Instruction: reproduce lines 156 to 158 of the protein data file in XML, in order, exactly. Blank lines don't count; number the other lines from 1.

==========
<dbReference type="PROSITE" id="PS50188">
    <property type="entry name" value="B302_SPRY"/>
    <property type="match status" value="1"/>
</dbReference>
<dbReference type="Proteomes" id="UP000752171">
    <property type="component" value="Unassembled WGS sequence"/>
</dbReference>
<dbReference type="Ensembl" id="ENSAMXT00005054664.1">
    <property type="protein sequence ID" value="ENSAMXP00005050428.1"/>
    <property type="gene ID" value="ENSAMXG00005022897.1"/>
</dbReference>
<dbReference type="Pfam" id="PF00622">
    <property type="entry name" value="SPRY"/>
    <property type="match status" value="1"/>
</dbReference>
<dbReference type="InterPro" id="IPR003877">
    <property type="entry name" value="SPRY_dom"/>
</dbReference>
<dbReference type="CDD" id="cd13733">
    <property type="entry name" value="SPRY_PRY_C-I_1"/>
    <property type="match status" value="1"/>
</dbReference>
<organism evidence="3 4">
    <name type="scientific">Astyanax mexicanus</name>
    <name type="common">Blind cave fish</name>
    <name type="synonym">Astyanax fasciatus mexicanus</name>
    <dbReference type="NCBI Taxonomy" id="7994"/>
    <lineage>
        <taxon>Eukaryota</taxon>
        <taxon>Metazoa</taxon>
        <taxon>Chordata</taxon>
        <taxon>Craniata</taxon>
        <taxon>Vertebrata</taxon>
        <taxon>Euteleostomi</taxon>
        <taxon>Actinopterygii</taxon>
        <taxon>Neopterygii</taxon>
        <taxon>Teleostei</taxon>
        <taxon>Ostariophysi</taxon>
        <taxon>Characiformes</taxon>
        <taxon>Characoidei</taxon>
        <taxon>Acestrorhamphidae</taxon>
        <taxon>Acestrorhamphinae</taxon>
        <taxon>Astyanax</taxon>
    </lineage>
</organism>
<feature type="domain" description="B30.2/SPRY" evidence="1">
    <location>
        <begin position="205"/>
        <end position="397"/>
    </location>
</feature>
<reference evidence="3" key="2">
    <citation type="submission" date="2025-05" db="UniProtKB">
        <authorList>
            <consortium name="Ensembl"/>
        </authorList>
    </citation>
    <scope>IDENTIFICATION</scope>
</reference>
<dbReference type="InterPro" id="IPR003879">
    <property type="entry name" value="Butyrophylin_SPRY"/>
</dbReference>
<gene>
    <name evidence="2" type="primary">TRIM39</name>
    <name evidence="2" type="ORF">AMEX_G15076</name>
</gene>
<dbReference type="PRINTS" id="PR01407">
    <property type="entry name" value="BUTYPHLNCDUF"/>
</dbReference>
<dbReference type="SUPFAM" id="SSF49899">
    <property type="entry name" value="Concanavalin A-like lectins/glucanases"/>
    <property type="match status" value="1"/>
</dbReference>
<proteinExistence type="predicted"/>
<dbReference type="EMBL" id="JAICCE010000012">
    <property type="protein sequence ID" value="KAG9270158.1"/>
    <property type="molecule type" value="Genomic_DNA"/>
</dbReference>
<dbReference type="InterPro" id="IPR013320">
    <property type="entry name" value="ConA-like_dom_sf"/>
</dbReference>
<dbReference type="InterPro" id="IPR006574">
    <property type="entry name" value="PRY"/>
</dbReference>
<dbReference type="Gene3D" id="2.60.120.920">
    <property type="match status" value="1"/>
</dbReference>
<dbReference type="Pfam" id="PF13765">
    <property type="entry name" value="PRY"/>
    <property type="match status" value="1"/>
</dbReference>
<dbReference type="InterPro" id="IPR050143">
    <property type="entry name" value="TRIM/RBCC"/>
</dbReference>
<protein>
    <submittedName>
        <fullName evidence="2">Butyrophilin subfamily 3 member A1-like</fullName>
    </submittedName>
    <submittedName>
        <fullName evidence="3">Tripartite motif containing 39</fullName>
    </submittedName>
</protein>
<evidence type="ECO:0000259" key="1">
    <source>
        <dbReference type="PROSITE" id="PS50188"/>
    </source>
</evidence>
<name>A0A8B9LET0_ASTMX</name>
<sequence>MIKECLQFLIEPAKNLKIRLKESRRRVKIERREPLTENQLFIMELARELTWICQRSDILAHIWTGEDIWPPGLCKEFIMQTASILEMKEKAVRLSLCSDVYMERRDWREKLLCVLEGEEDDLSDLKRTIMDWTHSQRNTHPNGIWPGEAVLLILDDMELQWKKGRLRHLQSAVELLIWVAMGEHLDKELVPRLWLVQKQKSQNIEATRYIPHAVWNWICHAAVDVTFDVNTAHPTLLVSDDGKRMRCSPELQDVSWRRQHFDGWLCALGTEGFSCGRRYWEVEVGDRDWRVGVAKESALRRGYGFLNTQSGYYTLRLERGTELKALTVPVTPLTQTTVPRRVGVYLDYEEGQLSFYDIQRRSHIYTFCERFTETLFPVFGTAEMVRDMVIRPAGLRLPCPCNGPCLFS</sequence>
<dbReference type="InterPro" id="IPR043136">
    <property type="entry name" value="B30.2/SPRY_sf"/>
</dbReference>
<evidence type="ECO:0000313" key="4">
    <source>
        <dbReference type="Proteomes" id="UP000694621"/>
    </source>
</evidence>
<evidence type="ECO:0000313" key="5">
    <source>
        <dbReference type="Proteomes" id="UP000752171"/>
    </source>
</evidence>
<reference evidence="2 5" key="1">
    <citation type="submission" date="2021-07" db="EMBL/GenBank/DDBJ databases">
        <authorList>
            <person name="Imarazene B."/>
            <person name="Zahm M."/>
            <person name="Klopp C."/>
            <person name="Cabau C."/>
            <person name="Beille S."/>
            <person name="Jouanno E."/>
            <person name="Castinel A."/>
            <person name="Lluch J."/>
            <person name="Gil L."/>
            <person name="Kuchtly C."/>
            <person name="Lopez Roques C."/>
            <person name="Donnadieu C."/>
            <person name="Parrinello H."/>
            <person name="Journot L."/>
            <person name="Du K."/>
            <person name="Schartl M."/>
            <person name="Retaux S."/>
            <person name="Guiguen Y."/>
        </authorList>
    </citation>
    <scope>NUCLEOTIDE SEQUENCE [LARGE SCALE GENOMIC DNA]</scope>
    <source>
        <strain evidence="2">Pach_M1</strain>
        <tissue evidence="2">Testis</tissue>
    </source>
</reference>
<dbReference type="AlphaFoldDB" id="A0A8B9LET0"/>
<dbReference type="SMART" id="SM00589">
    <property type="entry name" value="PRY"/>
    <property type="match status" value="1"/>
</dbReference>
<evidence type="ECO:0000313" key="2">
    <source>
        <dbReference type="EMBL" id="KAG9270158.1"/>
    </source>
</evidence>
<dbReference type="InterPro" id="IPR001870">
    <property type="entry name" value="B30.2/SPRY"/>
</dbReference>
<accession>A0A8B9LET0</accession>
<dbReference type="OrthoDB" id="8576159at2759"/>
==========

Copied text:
</dbReference>
<evidence type="ECO:0000313" key="2">
    <source>